Is deeper intimacy with God achieved by protracted singing one song? Does musical massaging of one’s feelings enhance fellowship with God?

“Worship can be feelings manufactured without thought. If you repeat a thought long enough you think you can manufacture the right thought to engender the feeling. . . .  I think we are flirting with a lot of issues that are very dangerous here.” -Ravi Zacharias.

“God is a Spirit: and they that worship Him must worship Him in spirit and in truth.” (John 4.24).

In worship should my primary focus be on God himself, His truths, His attributes, His awesome deeds, His salvation, His marvelous provisions or on  my feelings? We can worship God when our emotions are high or when we are down. In the Psalms, David seemed to often be down when he spilled out his hurts, his guts, before God.

I would view worship options including: (1) treating singing as a Christian mantra-like atmosphere where  the same song/ word/phrase is repeated over and over. Feelings are massaged, protracted urging, pushing them. This I presume is supposed to lift the person to some advanced spiritual plane, a deeper intimacy with God?  Feelings not truth  or intellect appear to be driving  this elongated worship approach. Are massaging feelings the way to  a deeper worship experience with God?;

(2)  well known, spectator worship—mouthing words with the mind often disconnected to what one is singing. This is not difficult to spot looking around a congregation. Minds are wandering. Perhaps most of us can relate to this temptation, this tendency. I can. Worship takes concentration, effort.  Especially when we don’t feel like it. Is it disrespectful to be talking to some one while our mind is wandering?;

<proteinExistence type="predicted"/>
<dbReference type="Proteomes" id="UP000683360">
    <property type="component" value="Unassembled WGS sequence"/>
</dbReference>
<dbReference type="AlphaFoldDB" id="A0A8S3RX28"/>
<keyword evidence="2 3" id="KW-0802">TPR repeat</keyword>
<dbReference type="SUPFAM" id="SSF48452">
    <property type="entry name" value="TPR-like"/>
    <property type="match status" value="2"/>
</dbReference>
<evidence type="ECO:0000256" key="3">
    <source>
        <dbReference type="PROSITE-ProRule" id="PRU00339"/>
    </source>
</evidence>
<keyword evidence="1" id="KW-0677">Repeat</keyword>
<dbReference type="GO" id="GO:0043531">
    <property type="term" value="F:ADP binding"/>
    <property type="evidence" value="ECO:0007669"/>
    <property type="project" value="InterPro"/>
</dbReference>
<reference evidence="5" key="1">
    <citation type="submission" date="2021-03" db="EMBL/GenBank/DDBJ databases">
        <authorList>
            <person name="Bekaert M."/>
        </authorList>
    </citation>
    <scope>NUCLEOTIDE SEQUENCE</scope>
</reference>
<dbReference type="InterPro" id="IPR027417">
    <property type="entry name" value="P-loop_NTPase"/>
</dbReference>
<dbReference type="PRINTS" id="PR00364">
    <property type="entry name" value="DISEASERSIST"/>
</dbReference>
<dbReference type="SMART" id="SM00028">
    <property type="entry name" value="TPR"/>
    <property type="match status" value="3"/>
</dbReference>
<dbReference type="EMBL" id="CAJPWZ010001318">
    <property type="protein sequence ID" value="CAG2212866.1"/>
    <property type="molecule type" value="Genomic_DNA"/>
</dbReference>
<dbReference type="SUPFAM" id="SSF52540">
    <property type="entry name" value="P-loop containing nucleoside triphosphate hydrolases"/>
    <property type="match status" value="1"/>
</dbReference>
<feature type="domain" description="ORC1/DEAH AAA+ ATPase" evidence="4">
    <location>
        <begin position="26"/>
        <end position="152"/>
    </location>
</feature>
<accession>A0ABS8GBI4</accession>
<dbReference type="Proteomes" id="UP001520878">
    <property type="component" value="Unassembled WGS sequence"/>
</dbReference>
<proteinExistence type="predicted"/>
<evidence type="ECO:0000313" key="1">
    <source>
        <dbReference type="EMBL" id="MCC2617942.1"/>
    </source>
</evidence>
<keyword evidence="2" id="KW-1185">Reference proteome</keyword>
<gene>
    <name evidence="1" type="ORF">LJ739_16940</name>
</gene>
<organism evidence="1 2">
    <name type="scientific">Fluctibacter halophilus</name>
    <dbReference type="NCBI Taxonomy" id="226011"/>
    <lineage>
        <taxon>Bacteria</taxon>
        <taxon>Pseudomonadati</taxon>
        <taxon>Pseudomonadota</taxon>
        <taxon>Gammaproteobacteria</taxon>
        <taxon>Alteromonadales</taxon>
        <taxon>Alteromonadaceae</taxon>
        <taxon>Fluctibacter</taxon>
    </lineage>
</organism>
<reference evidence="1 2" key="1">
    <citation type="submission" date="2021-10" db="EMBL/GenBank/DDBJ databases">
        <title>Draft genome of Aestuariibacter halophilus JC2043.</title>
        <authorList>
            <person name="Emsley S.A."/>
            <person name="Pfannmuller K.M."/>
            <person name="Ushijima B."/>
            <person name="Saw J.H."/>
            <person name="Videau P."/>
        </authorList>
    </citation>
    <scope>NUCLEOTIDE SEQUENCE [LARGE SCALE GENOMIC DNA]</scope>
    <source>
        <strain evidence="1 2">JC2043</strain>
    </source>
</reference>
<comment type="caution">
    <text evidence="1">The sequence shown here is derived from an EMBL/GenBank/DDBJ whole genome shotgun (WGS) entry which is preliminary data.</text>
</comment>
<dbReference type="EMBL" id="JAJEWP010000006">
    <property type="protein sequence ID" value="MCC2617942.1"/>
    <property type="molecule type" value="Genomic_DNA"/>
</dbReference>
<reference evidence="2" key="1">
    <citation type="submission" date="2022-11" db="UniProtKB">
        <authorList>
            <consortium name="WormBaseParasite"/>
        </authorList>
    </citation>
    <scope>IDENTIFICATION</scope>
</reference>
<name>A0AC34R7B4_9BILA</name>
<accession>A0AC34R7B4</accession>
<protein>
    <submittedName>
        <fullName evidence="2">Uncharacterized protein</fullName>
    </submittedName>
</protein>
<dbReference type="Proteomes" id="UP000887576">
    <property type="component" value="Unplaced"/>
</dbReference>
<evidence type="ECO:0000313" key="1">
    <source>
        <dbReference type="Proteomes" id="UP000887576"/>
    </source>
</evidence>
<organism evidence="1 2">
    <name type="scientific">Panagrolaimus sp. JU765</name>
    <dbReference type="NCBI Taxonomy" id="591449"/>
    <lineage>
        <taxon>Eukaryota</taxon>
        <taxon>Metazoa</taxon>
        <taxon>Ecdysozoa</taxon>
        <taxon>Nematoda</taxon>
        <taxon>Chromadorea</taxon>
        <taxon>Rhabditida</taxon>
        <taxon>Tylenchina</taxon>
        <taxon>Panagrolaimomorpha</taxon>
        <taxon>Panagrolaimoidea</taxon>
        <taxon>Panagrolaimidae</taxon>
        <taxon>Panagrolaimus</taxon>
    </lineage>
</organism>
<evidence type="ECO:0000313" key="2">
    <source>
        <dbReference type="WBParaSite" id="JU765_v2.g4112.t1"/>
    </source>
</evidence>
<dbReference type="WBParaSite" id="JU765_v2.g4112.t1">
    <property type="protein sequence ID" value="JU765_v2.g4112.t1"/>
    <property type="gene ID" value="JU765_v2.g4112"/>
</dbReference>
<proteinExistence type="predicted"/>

“Speaking to yourselves in psalms and hymns and spiritual songs, singing and making melody in your heart to the Lord . . ” (Eph 5.19)

(3)  Conventional congregational worship can often be dutiful, cerebral but lacking in heart-felt zeal and compassion. True worship is talking to God—adoring, glorifying, praising, thanking, honoring, fellowshipping.

“O clap your hands, all ye people; shout unto God with a voice of triumph” (Psalm 47.1).

(4) Joyful worship where worshipper is focused–telling God what he thinks of Him by singing rich, edifying, doctrinal truths or uplifting heart felt lyrics. Hymns, scripture choruses and songs are used to glorify God and delight man’s heart —Davidic, Psalmic singing. Hand raising,  hand clapping and shouts may be in order in some churches.

Because so many churches have flat, uninspiring worship, one hesitates to discourage any display of emotion. Yet whipping up emotions seems different to me than simple worship grounded in Spirit and in truth.

“O, come, let us sing unto the Lord: let us make a joyful noise to the rock of our salvation” (Psalm 95.1)

 

About fred kerr

eating with friends, healthy food, worshipful music, exercising, nature, telling jokes
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